Subject/Subject at Subliminal Projects: Women Helping Women Through Modern Art

06/23/2010 05:12 am ET | Updated May 25, 2011

Subject/Subject, an exhibition of emerging female artists benefiting the Downtown Women's Center, is currently showing at Subliminal Projects in Echo Park. Even if you're not tapped into the LA art scene (yes, New Yorkers, we have one), Subliminal Projects should ring a bell. One of its founders, Shepard Fairey, is the artist behind the famous and iconic Obama hope poster plastered all over the country during the 2008 presidential race.

, features works from over a dozen female artists, and seeks to open a dialogue about self-image, role models and the messages women project in the media.

I sat down with co-curator and artist Deedee Cheriel to learn more about what led her and Amanda Fairey to put this powerful, female-centric show together.


How was Subject/Subject born?
The show came from a conversation I had with Amanda Fairey, about how female artists don't really get to show as much as men. Women show maybe about a third less then men do. Historically in galleries and museums, there's just a higher ratio of men to women with their art on the walls.

Why do you think women are under represented in art? Are there fewer female artists?
I don't know. We were wondering if it's because women aren't supported as much or encouraged to pursue art into the realm where they're successful. Maybe it's because they have children. It could be that women don't put themselves out there as much.

It's strange to think that inequality in the art world would be an issue in 2010.
I think of the women in the 60's that had this great feminist movement, and how it worked to counter balance the inequality of woman's art in galleries. They really altered woman's contribution to modern art in a positive way, but to this day, it still remains out of balance.


Is Subject/Subject your answer to that inequality?
For me, there were both personal and political reasons. We really wanted to create a platform for younger women artists to be able to show, who wouldn't otherwise have the opportunity. There are people that are turned off by feminism, and women banding together to do a show. They don't want to politicize art. But I feel there is a need for women to come together and help each other.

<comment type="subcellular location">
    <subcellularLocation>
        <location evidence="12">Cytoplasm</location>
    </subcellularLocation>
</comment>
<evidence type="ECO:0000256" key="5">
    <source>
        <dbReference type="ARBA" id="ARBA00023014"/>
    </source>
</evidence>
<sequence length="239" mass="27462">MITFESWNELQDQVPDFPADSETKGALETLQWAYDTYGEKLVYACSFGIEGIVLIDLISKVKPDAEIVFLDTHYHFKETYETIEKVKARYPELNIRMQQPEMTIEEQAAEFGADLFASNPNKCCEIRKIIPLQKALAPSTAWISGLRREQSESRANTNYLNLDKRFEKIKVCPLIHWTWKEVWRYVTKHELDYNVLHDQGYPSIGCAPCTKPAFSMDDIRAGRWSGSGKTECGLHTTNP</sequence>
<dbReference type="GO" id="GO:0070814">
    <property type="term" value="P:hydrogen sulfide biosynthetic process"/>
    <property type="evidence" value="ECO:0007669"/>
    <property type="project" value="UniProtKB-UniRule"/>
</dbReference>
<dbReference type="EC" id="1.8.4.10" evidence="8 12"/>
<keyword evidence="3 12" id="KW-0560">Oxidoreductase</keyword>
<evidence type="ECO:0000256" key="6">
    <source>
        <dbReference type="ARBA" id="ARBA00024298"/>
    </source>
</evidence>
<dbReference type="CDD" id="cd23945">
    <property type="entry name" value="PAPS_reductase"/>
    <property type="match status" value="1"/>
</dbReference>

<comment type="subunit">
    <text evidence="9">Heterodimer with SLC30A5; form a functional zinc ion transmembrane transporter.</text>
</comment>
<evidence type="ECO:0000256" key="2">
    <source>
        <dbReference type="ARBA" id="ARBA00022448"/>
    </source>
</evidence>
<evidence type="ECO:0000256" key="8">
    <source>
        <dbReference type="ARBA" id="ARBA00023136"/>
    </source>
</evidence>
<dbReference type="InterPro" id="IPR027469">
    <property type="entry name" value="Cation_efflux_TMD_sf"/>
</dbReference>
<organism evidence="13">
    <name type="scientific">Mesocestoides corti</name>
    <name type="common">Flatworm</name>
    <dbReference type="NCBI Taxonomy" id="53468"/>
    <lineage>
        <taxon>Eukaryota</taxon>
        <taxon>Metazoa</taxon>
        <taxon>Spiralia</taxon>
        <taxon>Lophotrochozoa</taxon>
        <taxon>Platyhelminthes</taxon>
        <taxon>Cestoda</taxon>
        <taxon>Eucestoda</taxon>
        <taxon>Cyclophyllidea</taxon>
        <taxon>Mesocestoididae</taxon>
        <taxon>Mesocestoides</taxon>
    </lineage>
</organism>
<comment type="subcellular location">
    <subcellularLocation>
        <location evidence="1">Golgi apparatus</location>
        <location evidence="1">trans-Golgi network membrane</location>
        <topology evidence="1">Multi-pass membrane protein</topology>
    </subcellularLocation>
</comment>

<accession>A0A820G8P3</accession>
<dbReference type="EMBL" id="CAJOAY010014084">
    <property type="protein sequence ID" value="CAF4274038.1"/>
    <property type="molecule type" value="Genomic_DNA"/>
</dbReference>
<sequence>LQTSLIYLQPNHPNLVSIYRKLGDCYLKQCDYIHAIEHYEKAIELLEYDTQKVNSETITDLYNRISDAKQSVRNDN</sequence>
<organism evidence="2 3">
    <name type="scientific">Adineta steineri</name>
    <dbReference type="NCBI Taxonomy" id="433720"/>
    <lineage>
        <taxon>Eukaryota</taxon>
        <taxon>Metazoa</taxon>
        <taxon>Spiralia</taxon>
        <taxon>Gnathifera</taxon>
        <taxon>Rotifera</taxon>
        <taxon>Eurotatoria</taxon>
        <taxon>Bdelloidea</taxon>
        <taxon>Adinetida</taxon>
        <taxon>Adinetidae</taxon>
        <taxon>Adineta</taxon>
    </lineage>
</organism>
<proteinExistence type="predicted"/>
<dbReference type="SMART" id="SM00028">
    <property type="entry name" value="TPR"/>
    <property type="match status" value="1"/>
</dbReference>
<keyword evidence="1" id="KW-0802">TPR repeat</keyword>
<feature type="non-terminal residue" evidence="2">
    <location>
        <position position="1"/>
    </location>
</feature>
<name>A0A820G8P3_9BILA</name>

You seem to have a very personal stake in this project.
For me personally it was an amends to myself. In my past I was in a relationship that was really abusive and really hard for me. And it's not so much the relationship itself, but the shame and judgment that came along with it and the fact that women don't talk about it. Most women don't want to acknowledge something bad or negative in their life.

I can only imagine how difficult that must have been.
I know a couple other women in the show had been through a similar thing and felt strongly about being in a show where you're supporting other women, instead of being like, "Look at that girl's shoes." Do you know what I mean?

Yes, I definitely do!
We're also helping the Downtown Women's Center, which is another platform for women who don't necessarily have opportunities, or even the basics. If you read the literature about the Women's Center downtown, you learn that it wasn't until the 70's that they opened shelters for women. Homeless and mentally ill women were on the streets, taking care of each other, and learning how to heat up water in the sun to take a shower and watching each others backs while they slept. But men had shelters.

It must be so rewarding that Subject/Subject is doing double duty, supporting female artists and women in need. The art in the show is really diverse and strong, by the way.
The art is outstanding. Meryl Smith's piece with the Louis Vuitton bag, her statement was about showing pets as accessories; it's a really strong piece, at the opening reception, people were taking pictures of it all night. The Swoon piece is really beautiful, organic and earthy. I love Liz McGrath's use of animals and nature and crystals, and healing. It's really interesting how common the themes of animals were throughout the work of all the women.

And it's especially present in your work, which I truly love. If I had more walls in my house I'd buy more pieces!


Subject/Subject exhibition hours are Tuesday -Friday 1PM-6PM and Saturdays 12PM - 5PM.
A closing event will be held on Saturday May 8, featuring performances by the LA Women's Choir, and LA band, Tearist.